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Old 11/17/2017, 11:05 AM   #1
jordan2213
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I am setting up some new tanks in my Aquatic Science classroom. Due to budget restrictions I had to use backpack filters instead of sumps this year. I have gone through almost 2 months of cycling and then added tester fish which have seemed to be doing ok minus a few fatalities. My problem is that I can't keep my nitrate levels down. I doing water changes consistently and feed less but my nitrate levels are 40 ppm on a normal basis. Does anyone have any suggestions on how to fix this?


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Old 11/17/2017, 11:09 AM   #2
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I am setting up some new tanks in my Aquatic Science classroom. Due to budget restrictions I had to use backpack filters instead of sumps this year. I have gone through almost 2 months of cycling and then added tester fish which have seemed to be doing ok minus a few fatalities. My problem is that I can't keep my nitrate levels down. I doing water changes consistently and feed less but my nitrate levels are 40 ppm on a normal basis. Does anyone have any suggestions on how to fix this?
Do you have a thick sand bed and enough live rock in the tank?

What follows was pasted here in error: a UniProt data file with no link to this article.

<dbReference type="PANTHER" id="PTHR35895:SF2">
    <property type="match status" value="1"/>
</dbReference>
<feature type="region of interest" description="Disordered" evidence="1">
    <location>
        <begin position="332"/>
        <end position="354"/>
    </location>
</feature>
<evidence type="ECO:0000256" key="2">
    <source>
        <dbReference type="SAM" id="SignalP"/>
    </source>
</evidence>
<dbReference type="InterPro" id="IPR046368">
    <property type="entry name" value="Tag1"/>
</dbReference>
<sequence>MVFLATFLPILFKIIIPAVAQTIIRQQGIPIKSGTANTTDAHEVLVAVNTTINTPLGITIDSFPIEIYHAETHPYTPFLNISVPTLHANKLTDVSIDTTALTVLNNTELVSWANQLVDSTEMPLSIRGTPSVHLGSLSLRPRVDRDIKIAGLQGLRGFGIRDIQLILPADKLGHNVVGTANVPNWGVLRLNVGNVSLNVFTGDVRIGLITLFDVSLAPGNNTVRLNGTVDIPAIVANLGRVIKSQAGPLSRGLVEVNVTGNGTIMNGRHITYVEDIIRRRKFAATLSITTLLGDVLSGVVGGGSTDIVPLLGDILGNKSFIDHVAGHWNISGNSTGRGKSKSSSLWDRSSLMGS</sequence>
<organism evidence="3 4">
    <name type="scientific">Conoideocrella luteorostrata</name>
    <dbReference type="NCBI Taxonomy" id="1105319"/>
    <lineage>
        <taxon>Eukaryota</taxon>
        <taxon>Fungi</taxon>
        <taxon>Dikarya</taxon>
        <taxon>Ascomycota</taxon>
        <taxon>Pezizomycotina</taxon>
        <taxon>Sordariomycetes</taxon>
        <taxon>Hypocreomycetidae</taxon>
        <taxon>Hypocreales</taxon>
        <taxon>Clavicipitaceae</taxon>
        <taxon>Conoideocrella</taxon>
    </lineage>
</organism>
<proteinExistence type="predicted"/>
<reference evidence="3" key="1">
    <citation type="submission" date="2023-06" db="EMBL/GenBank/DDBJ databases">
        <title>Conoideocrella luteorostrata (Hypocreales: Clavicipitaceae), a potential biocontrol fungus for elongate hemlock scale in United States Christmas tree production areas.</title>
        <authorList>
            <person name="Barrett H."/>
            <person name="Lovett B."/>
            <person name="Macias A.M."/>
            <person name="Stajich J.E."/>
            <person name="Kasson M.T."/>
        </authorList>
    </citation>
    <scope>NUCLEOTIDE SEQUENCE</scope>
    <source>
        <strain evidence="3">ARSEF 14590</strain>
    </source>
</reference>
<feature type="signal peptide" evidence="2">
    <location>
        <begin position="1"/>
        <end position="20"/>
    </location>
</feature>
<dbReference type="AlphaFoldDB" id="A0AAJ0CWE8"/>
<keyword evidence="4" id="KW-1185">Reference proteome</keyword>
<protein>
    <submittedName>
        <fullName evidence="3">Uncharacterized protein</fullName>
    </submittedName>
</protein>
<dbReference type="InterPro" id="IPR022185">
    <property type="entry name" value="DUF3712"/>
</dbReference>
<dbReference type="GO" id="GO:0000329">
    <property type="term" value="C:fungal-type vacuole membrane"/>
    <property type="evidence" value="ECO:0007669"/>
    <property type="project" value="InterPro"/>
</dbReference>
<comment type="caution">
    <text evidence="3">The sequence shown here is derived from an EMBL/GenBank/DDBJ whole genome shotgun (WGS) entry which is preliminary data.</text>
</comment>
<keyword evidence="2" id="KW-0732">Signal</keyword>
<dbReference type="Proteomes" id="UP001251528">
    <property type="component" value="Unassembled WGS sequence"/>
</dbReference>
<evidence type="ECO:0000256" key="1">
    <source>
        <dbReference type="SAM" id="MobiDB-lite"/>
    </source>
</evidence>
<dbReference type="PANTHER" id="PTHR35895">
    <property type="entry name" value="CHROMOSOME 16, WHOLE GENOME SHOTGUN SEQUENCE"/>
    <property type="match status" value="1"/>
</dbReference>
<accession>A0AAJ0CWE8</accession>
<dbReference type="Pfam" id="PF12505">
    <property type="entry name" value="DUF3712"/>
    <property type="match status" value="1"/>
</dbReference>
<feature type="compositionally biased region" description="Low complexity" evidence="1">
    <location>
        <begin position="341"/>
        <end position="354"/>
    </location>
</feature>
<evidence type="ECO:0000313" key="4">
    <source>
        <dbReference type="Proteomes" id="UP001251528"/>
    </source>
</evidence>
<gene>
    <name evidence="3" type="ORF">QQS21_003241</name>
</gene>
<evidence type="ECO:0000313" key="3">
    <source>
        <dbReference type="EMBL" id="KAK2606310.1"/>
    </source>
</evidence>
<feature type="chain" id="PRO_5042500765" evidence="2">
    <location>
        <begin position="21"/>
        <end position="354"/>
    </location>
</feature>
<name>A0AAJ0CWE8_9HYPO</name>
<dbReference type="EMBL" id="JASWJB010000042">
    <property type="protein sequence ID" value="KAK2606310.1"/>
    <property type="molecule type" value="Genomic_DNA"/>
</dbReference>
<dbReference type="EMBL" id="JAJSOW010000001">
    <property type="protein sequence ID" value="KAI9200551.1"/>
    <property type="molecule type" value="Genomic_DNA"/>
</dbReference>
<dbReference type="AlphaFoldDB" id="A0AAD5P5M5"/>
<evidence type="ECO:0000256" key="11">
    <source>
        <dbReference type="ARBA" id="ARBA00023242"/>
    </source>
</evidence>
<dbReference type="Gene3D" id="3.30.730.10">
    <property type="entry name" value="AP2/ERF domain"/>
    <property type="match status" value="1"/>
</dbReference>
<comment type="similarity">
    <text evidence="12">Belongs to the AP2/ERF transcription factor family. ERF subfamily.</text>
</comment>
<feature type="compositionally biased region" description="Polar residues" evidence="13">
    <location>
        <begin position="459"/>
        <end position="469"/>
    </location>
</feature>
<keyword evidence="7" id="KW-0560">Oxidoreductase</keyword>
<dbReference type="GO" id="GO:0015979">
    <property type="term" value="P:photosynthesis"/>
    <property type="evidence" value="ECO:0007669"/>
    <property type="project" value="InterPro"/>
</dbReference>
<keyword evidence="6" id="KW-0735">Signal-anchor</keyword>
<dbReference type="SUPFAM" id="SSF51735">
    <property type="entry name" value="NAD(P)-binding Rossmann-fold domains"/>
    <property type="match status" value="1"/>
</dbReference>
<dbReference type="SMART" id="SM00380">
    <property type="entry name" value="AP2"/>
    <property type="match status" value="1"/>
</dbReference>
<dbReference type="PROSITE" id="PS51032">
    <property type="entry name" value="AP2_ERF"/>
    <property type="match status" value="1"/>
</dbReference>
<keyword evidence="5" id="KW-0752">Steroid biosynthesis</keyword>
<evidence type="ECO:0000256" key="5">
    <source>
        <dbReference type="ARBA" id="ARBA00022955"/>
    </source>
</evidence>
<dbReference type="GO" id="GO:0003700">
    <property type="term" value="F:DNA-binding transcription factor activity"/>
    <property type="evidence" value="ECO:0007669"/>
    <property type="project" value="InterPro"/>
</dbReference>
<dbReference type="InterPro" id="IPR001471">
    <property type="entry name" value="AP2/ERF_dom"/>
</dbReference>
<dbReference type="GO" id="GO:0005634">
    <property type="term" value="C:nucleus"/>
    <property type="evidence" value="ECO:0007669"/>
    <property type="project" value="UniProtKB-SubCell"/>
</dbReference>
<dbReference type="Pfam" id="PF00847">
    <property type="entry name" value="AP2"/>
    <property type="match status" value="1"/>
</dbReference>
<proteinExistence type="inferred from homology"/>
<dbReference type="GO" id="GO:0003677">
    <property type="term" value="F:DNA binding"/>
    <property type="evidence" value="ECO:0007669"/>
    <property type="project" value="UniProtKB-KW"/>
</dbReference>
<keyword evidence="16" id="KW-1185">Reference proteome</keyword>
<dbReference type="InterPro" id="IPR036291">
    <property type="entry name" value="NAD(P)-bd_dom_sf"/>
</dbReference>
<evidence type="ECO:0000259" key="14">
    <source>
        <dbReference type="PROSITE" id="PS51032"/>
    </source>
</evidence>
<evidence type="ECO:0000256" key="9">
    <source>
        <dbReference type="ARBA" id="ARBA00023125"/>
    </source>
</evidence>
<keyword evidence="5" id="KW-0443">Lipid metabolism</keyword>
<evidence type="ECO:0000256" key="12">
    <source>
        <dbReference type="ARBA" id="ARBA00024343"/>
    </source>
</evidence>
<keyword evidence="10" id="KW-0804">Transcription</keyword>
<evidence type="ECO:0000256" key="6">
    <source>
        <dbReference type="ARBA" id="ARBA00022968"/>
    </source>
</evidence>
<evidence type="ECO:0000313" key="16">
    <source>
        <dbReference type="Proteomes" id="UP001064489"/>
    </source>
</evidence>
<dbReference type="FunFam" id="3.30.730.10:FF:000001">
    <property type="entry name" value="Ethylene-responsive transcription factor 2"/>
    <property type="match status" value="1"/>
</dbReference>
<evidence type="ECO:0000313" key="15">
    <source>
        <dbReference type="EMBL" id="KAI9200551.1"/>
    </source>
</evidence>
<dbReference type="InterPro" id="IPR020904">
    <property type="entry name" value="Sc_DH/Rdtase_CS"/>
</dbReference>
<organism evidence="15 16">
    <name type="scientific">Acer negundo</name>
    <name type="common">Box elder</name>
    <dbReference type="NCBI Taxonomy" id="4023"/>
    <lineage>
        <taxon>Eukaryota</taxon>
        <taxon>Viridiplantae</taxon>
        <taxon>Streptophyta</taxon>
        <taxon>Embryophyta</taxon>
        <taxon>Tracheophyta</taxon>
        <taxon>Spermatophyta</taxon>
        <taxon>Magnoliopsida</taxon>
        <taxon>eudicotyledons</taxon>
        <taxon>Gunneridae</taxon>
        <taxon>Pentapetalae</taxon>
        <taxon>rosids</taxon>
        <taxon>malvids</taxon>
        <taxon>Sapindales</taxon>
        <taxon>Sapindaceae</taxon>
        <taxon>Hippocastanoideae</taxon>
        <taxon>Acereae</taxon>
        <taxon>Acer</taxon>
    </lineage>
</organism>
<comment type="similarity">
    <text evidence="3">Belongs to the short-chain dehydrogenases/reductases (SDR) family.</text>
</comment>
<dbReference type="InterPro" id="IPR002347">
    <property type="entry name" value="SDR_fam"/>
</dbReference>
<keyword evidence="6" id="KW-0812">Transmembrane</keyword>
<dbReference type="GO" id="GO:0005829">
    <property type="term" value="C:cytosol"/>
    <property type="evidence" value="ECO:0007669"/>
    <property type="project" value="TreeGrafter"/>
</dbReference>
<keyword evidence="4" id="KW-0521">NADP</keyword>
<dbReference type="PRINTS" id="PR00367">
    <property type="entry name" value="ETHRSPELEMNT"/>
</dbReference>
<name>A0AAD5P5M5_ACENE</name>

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Old 11/17/2017, 11:39 AM   #3
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In general if you use 1.5-2lbs/gallon of good quality live rock and about a 2" sand bed that is sufficient to keep nitrates low..
But building up a good colony of bacteria on that rock/sand can take some time.. (In general most might suggest 8 months or more)..
Now.. if you just have a fish only tank then those nitrate levels are NOT a problem at all provided you also don't have any serious nuisance algae issues..

Water changes are a great way to reduce/help with nitrates.. but having sufficient rock is a good long term plan to help ensure low nitrate levels...

Also make sure you are very active in cleaning your filters.. Personally I would suggest ditching the filters all together and just relying on a few powerheads for circulation..


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Old 11/17/2017, 11:54 AM   #4
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Currently the tank(s) have either a thick layer of sand or crushed coral substrate, plenty of live rock, and only about 2-3 damselfish in each. Will these nitrate levels kill the fish or just cause an algae problem? I also have about 2 powerheads in most tanks.That's why I'm stumped because I've done everything that I have always done to maintain levels and it isn't working.


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Old 11/17/2017, 12:10 PM   #5
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The backpack filters are nitrate factories, crushed coral substrate traps detritus.

at 40ppm I would do a 100% water change if it was mine. You may need to feed less or do larger water changes in the future given your situation.